On the contrary, it is ridiculous! Beliefs are not only the basis of personal perspectives, but also of philosophical and moral judgments, including those that legislators are responsible for making. Consider how legislators decide how to vote on other issues; for example, the government’s role in the health system, permitting school vouchers for parochial schools, changing gun control laws, and balancing the federal budget.
They would begin by examining the issue that the proposed legislation addresses, determine what impact the legislation is likely to have, and on that basis judge whether it is in the interests of their constituents (and the nation) to support the legislation. Central to this analytical process are the legislator’s beliefs about right and wrong, fairness and unfairness, justice and injustice, and the limitations of government, among others. Such beliefs are philosophical, religious, or a blend of the two.
The Democrat legislators who live in fear of “imposing” their personal beliefs on abortion somehow manage to have no concern about expressing their views on health care, school vouchers, gun control, a balanced budget, or any other issue! Why the difference? Either because they have traded their religious opposition to abortion for the liberal cause of “reproductive rights” but don’t dare admit it, or because they need a noble-sounding excuse for their political expediency.
Does supporting abortion advance the cause of women’s rights? Does doing so serve the national interest?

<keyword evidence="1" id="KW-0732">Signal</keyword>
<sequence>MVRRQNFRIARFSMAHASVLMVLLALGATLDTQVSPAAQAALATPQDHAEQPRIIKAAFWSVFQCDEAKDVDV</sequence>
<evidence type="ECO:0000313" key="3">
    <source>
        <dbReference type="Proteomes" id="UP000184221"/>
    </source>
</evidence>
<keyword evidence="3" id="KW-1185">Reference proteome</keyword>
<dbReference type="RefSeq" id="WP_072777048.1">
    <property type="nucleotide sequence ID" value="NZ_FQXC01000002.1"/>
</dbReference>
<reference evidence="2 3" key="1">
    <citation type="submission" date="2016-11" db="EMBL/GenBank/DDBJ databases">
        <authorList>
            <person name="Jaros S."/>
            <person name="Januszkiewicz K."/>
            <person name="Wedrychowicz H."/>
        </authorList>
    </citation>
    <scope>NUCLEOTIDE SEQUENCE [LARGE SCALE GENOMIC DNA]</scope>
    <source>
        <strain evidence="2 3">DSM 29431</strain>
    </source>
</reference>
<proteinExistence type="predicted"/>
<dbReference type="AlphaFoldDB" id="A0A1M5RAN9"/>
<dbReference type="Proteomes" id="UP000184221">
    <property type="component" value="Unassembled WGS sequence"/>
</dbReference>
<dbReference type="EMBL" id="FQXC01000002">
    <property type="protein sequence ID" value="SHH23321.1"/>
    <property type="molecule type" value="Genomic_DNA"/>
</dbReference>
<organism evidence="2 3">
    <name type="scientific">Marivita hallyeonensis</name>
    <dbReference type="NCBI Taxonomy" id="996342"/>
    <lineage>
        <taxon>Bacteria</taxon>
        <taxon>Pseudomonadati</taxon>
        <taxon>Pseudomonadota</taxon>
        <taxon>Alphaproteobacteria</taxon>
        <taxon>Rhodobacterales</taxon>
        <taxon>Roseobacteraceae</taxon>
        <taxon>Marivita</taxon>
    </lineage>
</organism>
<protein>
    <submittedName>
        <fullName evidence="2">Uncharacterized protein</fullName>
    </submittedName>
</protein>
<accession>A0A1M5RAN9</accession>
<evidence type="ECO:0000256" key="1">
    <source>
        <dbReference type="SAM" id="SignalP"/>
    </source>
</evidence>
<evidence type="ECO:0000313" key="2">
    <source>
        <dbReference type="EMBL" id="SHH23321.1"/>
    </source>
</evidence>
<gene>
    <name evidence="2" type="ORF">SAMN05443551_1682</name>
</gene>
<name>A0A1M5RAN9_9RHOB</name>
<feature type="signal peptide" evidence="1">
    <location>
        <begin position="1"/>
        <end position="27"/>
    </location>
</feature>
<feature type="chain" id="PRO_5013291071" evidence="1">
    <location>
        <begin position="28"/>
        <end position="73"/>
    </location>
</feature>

Making abortion a women’s rights issue qualifies as a classic example of the Yiddish concept of chutzpah, the defining example of which is the man who killed both his parents and then threw himself on the mercy of the court because he was an orphan. What is similar about abortion is the fact that it has destroyed the lives of seventy million human beings since 1973, half of them women. Moreover, the leaders of the movement to rob them of life have been women!
By any sane measure the right to life is the most fundamental human right because, absent that, no other rights are possible. That has been the case with the 35 million women who were denied their right to life by abortion. Furthermore, consider the likelihood that, if allowed to live, those women would have each had one daughter, on average. With that in mind, imagine how many doctors, lawyers, judges, scientists, humanitarians, scholars, inventors and stateswomen have been lost to our nation because of abortion.
To summarize the facts, for almost half a century Democrats have made the foundation of their political platform a process of death rather than of life. (The pretense that they did so to save women’s lives is just that, a pretense; the fact many actually believe it only makes it more shameful.) Moreover, they have used as their foundation for this platform a lie (that fetal life is only potentially human), a fallacy (that legislating according to one’s convictions is inappropriate), and an absurdity (that denying life to human beings in utero is a tribute to women).
For millions of individuals to champion a thoroughly irrational cause with incomparable fervor for half a century without ever seeing the illogic, delusion, and hypocrisy that surround it cannot be explained by simple misunderstanding or thoughtlessness. The only satisfactory explanation is that something powerfully motivating was involved, something quasi-spiritual or religious. That something was the transformation of abortion into a secular sacrament.
Copyright © 2018 by Vincent Ryan Ruggiero. All rights reserved